Re: [asa] The Definition of TE: Explicit versus implicit

From: John Burgeson (ASA member) <>
Date: Fri Oct 30 2009 - 14:34:22 EDT

Great post, Bill. I can sympathize with much of it. However, it not
"the church" that is at fault -- for we Christians ARE "the church"
There are church buildings, but they just exist so the church has a
place to gather. There are church organizations, one being the PCUSA
to which I belong, but they are just exist as societies where the
church can work things out.

John Burgeson

On 10/30/09, Bill Powers <> wrote:
> Cameron:
> I think there is another genuine position that is suggested by your list of
> possibilities. You apparently want to leave open the possibility of ID.
> There are other possibilities as well. By identifying oneself with any
> particular group it seems that one simultaneously denies the possibility of
> something else.
> My position, as I have been trying for a very long time to clarify to
> myself,
> is that of robust possibility (RP). The fundamental justification for this
> position is my firm commitment to certain principles, including
> 1) God is absolutely free to do whatever He wills.
> 2) Man's knowledge can be utterly false.
> 3) God's Word is true, and that Word is held in Scripture.
> 4) God is actively immanent in His creation.
> There may be more, but these are sufficient to begin describing the
> position.
> The intention here is to uncompromisingly hold to certain truths regarding
> man, God, and His Word prior to the investigation of any evidence.
> With these commitments & given the many evidences available to man, I hold
> to
> the robust possibility of all versions of evolution. Yes, I said all,
> including YEC, neo-darwinism, ID, front-loading, etc. The only version of
> evolution that I would reject is any that posits there is no Creator. I
> don't
> believe neo-darwinism explicitly holds this position.
> This perspective is evidenced in a number of other so-called theological
> controversies. For example, I hold robust possibility with regard to the
> existence of an independent soul (i.e., it's up to God not me or my reason
> to
> decide) and to the classic view of God that He knows all times and futures.
> Frankly, I find all of these arguments to be irrelevant to my fundamental
> relationship with God, with Christ, and His Salvation. Any who disagree
> employ deductive arguments based upon some definition of God and what He
> could
> or couldn't do. I don't completely trust any of these arguments. This is
> because I don't believe God, or any being, can be exhaustively defined,
> least
> of all God. He is a Person, not an idea.
> As I have been trying to formulate this position, I have realized that at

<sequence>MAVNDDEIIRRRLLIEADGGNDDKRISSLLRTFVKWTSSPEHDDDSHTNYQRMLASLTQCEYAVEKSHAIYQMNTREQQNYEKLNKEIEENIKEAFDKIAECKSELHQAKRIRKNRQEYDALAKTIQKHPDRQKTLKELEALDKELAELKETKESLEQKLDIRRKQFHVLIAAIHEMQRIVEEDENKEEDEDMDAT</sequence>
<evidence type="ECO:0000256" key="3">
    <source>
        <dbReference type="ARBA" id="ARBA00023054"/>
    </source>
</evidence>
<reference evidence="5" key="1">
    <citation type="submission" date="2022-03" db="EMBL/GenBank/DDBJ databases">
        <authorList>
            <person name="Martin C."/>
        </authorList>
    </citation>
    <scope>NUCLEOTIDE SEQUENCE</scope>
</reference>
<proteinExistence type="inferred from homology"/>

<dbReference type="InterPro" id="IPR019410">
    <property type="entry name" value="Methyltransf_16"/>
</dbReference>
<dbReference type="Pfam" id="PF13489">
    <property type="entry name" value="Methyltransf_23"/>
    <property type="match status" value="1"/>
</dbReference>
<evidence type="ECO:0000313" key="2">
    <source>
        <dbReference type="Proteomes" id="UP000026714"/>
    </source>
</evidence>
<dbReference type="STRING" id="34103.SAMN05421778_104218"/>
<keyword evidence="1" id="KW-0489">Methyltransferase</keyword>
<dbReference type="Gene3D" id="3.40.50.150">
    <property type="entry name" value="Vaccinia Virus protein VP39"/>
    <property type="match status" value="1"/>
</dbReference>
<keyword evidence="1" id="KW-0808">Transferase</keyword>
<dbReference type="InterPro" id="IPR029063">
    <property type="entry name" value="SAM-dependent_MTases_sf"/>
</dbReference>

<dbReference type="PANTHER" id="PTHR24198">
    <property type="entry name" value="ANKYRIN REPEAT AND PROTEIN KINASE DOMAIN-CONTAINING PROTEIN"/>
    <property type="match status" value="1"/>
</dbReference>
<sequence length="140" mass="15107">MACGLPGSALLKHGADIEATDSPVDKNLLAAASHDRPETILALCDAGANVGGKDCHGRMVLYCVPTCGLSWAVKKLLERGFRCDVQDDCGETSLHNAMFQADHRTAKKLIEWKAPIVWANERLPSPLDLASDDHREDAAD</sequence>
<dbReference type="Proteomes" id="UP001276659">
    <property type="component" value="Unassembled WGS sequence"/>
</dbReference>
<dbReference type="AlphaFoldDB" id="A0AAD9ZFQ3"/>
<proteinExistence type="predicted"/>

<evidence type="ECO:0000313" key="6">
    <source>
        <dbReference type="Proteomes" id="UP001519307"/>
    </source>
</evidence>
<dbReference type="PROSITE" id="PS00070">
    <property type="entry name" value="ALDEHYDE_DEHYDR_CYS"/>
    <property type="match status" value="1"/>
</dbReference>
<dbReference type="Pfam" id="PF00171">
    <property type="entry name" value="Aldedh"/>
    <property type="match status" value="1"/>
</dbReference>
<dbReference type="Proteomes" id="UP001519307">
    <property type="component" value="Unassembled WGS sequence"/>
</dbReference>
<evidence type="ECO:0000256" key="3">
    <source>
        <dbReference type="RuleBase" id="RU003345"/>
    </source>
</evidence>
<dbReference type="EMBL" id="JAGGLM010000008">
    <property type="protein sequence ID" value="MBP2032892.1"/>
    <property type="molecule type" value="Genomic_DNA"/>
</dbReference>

> least some of my Christian friends have adopted a similar position. Many of
> them were, or might still consider themselves, to be YEC. But what they do
> not want to do, as I refuse to do, is to deny that some form of evolution
> has
> occurred, thereby binding God by their interpretation of His Word.
> I have been circulating a survey, and one of the questions on the survey
> asks
> whether if evolution is true, then Christianity is false. I have found no
> one
> that affirms this. I believe that there are few, if any, who identify
> themselves as YEC who would believe that evolution and Christianity are
> contraries.
> I would ask a similar question here:
> If YEC is true, then is Christianity false?
> I suspect that few, if any, would say so. Nonetheless I have found amongst
> many who zealously oppose a YEC view the following kind of argument.
> 1) If YEC is true, God is a liar.
> 2) God is not a Liar.
> 3) Therefore, YEC is false.
> This position is dangerously close to the following argument.
> 1) If there is a God, He is not a Liar.
> 2) If YEC is true, God is a Liar.
> 3) YEC is true
> 4) Therefore, there is no God.
> The problematic premise in both arguments is that if YEC is true, God is a
> Liar. This premise violates my principles (1) and (2) above. It is surely
> possible, it seems to me, that God could have created the world in Six Days
> exactly as literally described in Genesis 1-3 and that my reason and
> understanding can be utterly wrong, no matter how plausible and trustworthy
> they may seem to me or anyone.
> What this means ultimately is that my position is more theological than
> scientific. I have long held and argued that evolution could be "good
> science" and even is "good science" and yet be utterly wrong. What this
> suggests is the possibility that it is the "best that men can do."
> My more fundamental commitments are to notions such as
> 1) Original sin
> 2) A Fall
> 3) God's intimate and direct participation and sustenance of His creation in
> all its aspects.
> I do not, therefore, hold that science or any evidence can overthrow them.
> They are not up for grabs.
> I suspect there are many who have similar commitments. I think that is
> evident in ASA publications and discussions on this list. Often we see
> authors struggling to cohere there commitment to some derivative of modern
> science with those beliefs. Why would they do so if they did not hold them,
> in some sense, to be more fundamental?
> It is possible that in this endless debate regarding evolution and
> Christianity that if we lay out our fundamental commitments, something
> fruitful might result. It may be that we will find more agreement here than
> we suspect.
> What theology (however you define the term) do you suppose could be possibly
> overthrown by man's natural knowledge? What would be the consequence of
> such
> an overthrow?
> bill

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Received on Fri Oct 30 14:34:44 2009

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